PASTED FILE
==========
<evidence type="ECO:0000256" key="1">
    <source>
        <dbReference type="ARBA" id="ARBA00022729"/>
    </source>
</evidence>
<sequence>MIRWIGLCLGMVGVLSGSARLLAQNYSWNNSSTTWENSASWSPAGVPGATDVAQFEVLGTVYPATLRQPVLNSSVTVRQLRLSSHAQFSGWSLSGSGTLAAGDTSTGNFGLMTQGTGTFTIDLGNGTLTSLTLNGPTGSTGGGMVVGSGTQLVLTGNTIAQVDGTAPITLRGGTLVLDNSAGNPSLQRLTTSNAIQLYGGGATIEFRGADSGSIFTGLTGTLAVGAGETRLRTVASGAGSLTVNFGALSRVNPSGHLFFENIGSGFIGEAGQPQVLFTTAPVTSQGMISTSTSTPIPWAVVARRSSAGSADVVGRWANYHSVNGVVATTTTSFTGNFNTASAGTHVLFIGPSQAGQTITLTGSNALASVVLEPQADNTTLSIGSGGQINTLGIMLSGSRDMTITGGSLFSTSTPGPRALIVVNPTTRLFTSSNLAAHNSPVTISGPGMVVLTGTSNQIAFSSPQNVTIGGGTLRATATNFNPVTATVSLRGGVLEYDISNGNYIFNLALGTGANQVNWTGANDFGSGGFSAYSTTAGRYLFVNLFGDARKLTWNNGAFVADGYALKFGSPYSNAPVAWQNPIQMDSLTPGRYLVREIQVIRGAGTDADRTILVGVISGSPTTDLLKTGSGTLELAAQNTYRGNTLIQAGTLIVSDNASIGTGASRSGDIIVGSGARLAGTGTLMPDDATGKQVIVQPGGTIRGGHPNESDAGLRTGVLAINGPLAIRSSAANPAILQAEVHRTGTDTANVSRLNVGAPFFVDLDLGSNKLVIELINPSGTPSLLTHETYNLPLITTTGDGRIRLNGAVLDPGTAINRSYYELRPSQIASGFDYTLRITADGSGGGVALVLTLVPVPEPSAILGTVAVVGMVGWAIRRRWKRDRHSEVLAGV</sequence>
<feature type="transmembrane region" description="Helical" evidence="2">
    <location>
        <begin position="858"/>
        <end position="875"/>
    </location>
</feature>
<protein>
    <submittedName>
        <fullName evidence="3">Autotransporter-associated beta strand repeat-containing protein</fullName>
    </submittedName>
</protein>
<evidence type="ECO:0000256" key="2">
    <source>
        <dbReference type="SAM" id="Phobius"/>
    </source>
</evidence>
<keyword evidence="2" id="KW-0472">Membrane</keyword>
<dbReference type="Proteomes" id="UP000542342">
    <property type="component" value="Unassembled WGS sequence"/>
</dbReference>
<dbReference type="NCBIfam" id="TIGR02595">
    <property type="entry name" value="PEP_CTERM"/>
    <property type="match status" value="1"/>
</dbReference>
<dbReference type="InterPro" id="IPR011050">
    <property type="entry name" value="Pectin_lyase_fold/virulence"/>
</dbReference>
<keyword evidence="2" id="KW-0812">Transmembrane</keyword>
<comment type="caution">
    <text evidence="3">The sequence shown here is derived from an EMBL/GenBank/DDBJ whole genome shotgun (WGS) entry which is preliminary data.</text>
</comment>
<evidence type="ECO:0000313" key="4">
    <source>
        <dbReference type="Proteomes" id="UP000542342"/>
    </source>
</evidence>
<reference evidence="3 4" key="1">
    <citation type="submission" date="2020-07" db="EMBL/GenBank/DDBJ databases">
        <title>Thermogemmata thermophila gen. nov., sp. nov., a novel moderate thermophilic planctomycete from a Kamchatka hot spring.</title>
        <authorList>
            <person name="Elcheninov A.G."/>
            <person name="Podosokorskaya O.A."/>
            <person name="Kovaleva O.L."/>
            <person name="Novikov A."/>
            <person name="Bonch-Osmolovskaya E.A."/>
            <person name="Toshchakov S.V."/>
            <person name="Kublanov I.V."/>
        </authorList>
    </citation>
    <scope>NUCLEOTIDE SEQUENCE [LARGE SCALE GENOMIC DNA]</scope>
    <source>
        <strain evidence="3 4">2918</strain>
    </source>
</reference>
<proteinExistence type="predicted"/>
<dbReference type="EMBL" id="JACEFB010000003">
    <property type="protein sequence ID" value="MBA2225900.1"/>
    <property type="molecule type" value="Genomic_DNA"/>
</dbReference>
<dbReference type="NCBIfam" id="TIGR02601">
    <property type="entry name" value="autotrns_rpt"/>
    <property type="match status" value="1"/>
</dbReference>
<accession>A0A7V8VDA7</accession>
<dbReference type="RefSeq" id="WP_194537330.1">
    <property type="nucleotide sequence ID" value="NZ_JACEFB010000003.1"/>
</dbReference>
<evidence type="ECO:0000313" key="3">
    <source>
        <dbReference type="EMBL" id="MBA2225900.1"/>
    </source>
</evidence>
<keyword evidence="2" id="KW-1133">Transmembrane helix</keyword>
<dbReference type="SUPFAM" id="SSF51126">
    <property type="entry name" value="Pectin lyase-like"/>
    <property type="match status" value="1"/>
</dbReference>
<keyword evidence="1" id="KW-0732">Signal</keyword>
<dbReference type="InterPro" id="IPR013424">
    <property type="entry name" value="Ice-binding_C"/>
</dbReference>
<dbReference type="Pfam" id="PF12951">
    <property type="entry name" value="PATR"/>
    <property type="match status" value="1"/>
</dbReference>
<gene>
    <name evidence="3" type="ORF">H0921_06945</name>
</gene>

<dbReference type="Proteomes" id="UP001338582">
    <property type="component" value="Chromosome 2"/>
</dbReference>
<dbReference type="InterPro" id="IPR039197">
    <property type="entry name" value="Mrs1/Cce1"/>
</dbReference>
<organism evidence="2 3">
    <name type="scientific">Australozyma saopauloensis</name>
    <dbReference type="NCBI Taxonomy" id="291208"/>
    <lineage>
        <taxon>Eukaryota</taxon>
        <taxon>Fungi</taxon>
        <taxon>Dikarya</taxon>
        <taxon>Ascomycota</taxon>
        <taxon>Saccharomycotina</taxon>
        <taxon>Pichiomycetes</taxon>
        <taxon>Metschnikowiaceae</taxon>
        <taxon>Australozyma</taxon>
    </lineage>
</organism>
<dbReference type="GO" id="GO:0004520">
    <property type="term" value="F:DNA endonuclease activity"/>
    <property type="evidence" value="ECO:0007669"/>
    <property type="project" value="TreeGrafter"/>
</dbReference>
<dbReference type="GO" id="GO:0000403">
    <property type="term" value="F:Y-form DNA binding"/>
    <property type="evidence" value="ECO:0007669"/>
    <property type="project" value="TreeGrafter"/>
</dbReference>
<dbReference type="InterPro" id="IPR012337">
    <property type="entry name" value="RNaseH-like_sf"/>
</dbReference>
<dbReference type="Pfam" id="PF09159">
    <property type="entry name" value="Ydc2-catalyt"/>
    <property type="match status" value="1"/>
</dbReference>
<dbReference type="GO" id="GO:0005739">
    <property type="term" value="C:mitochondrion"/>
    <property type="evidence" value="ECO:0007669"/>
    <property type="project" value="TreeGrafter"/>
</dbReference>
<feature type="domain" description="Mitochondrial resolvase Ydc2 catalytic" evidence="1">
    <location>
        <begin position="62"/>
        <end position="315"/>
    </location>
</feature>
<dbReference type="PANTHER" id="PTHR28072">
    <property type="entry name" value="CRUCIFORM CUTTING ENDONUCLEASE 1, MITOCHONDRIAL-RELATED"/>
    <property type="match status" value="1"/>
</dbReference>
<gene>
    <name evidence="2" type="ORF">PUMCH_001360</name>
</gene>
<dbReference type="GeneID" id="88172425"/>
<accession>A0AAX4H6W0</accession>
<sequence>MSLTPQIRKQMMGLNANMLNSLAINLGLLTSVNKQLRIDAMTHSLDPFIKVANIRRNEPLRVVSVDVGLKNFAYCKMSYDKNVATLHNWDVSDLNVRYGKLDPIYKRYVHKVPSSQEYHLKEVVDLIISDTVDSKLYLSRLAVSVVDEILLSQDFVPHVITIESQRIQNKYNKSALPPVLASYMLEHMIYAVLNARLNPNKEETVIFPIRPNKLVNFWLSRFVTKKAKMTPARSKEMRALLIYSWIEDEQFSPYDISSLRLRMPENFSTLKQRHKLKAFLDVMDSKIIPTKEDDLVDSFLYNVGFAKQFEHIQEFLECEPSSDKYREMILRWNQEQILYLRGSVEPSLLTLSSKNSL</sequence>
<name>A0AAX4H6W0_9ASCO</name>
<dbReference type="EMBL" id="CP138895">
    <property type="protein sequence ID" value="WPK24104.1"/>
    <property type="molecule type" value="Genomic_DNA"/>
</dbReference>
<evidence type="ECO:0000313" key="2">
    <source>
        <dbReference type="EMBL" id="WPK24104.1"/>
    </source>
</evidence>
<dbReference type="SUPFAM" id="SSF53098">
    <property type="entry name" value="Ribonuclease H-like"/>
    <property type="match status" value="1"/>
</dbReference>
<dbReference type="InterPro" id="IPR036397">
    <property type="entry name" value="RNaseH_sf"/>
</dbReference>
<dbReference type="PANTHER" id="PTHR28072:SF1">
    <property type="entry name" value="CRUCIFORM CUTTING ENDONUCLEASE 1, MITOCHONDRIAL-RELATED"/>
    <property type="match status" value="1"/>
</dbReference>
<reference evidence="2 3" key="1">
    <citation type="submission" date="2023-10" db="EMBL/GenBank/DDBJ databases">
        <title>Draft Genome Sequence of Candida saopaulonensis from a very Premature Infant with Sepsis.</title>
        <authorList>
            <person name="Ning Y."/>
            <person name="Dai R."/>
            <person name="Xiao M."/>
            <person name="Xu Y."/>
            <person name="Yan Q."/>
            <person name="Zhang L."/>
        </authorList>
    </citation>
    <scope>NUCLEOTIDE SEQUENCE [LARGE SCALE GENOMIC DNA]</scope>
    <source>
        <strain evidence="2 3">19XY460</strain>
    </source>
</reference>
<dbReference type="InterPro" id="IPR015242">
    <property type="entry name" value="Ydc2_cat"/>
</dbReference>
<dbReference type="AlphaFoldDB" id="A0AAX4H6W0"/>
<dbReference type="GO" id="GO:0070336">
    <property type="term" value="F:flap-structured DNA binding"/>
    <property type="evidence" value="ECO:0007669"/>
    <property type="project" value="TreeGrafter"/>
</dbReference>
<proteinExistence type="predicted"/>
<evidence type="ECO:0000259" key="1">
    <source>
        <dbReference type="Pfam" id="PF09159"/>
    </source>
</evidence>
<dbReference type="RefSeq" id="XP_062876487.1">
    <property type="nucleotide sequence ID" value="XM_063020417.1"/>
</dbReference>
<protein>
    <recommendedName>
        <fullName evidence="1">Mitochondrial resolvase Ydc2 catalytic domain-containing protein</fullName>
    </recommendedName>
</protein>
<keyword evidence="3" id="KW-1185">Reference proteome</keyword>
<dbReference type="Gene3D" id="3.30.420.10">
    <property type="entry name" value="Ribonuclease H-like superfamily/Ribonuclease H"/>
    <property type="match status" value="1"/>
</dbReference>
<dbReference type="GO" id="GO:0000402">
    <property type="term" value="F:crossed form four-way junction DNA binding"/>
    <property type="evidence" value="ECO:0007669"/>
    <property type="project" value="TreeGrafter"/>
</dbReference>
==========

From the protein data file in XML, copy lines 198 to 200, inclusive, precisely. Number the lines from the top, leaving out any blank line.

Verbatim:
    <property type="project" value="TreeGrafter"/>
</dbReference>
<proteinExistence type="predicted"/>